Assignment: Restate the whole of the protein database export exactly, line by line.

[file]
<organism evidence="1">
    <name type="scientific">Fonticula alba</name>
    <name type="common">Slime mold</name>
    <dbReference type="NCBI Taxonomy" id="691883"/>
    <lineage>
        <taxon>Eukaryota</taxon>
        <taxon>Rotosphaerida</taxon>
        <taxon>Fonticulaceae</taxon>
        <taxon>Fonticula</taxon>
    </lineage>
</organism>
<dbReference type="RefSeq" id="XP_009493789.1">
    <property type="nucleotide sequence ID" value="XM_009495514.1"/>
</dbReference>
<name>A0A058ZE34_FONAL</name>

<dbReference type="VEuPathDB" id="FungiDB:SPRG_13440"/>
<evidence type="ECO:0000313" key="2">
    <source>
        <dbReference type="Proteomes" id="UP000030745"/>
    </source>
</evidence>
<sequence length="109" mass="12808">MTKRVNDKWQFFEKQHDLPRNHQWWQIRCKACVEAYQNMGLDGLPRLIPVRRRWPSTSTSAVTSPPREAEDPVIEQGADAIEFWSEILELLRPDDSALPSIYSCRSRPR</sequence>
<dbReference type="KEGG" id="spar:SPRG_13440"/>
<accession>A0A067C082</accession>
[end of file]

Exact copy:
<organism evidence="1">
    <name type="scientific">Fonticula alba</name>
    <name type="common">Slime mold</name>
    <dbReference type="NCBI Taxonomy" id="691883"/>
    <lineage>
        <taxon>Eukaryota</taxon>
        <taxon>Rotosphaerida</taxon>
        <taxon>Fonticulaceae</taxon>
        <taxon>Fonticula</taxon>
    </lineage>
</organism>
<dbReference type="RefSeq" id="XP_009493789.1">
    <property type="nucleotide sequence ID" value="XM_009495514.1"/>
</dbReference>
<name>A0A058ZE34_FONAL</name>

<dbReference type="VEuPathDB" id="FungiDB:SPRG_13440"/>
<evidence type="ECO:0000313" key="2">
    <source>
        <dbReference type="Proteomes" id="UP000030745"/>
    </source>
</evidence>
<sequence length="109" mass="12808">MTKRVNDKWQFFEKQHDLPRNHQWWQIRCKACVEAYQNMGLDGLPRLIPVRRRWPSTSTSAVTSPPREAEDPVIEQGADAIEFWSEILELLRPDDSALPSIYSCRSRPR</sequence>
<dbReference type="KEGG" id="spar:SPRG_13440"/>
<accession>A0A067C082</accession>